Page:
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East Runton ratings
Quality on a good day: 2.7
Consistency of Surf: 3.0
Difficulty Level: 1.7
Wind and Kite Surfing: 5.0
Crowds: 3.5

Overall: 3.4

See all 18 ratings

Based on 4 votes. Vote


Surf Report Feed

East Runton Swell Statistics, Winter: All Swell – Any Wind

The figure describes the range of swells directed at East Runton through an average northern hemisphere winter and is based upon 6930 NWW3 model predictions since 2006 (values every 3 hours). The wave model does not forecast surf and wind right at the shore so we have chosen the most applicable grid node based on what we know about East Runton. In this particular case the best grid node is 18 km away (11 miles).

The rose diagram describes the distribution of swell sizes and directions, while the graph at the bottom shows the same thing but without direction information. Five colours illustrate increasing wave sizes. Blue shows the smallest swells, less that 0.5m (1.5 feet) high. These occurred only 63% of the time. Green and yellow represent increasing swell sizes and highest swells greater than >3m (>10ft) are shown in red. In each graph, the area of any colour is proportional to how often that size swell occurs.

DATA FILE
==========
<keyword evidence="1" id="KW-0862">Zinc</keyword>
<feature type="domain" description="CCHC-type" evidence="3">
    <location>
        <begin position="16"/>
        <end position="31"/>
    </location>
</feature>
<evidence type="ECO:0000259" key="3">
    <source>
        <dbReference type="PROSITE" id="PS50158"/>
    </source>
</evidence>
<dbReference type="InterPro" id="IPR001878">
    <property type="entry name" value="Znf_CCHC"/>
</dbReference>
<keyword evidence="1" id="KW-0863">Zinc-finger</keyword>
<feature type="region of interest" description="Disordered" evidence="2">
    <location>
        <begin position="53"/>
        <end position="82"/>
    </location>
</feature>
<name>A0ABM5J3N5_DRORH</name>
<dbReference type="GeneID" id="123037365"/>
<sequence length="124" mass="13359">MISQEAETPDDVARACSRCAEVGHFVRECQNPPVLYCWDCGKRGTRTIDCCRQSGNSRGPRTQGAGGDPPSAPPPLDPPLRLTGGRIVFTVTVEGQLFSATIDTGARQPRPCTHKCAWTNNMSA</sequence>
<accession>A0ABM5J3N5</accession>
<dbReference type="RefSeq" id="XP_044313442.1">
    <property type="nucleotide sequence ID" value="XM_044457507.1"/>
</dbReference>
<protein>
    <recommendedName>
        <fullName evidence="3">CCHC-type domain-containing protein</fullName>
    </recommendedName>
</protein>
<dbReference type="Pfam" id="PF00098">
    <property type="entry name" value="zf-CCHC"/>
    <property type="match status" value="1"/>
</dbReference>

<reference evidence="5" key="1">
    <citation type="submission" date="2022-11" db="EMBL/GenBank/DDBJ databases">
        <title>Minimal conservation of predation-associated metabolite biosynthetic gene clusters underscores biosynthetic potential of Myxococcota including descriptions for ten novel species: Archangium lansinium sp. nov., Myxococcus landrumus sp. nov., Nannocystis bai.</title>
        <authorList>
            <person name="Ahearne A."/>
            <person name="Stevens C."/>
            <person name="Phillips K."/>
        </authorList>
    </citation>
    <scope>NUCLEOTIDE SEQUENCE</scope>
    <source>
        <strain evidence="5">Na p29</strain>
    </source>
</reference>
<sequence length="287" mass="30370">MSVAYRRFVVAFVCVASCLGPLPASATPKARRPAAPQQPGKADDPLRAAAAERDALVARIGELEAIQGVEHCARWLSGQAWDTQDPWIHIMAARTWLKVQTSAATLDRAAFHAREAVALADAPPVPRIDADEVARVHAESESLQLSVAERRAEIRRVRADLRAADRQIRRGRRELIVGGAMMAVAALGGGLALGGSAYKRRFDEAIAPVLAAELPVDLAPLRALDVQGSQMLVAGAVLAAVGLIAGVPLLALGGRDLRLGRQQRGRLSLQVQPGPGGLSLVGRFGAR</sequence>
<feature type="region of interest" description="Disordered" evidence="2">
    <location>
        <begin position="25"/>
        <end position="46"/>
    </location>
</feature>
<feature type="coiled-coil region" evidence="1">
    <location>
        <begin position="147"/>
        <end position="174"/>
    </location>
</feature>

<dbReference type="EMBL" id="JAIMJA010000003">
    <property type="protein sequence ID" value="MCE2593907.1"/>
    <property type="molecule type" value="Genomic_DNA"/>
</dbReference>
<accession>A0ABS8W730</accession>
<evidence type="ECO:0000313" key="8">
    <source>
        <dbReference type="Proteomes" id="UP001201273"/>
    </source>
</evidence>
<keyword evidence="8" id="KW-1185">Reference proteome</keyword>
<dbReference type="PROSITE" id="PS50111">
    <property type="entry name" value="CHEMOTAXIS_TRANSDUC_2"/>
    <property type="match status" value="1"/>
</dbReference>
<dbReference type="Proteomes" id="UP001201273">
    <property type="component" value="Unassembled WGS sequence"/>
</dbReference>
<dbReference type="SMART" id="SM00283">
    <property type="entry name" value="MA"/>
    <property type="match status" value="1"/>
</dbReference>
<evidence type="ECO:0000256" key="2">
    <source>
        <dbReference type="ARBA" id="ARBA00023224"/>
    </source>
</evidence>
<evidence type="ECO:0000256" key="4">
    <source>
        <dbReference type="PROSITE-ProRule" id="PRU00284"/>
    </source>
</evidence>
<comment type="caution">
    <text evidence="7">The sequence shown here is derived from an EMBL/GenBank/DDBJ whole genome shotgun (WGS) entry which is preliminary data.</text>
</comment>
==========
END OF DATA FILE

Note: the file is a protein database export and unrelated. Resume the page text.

The diagram indicates that the most common swell direction, shown by the longest spokes, was NNE, whereas the the dominant wind blows from the SW. Because the wave model grid is away from the coast, sometimes a strong offshore wind blows largest waves away from East Runton and out to sea. We group these with the no surf category of the bar chart. To simplify things we don't show these in the rose diagram. Because wind determines whether or not waves are good for surfing at East Runton, you can view an alternative image that shows only the swells that were expected to coincide with glassy or offshore wind conditions. In a typical northern hemisphere winter, swells large enough to cause clean enough to surf waves at East Runton run for about 16% of the time.

IMPORTANT: Beta version feature! Swell heights are open water values from NWW3. There is no attempt to model near-shore effects. Coastal wave heights will generally be less, especially if the break does not have unobstructed exposure to the open ocean.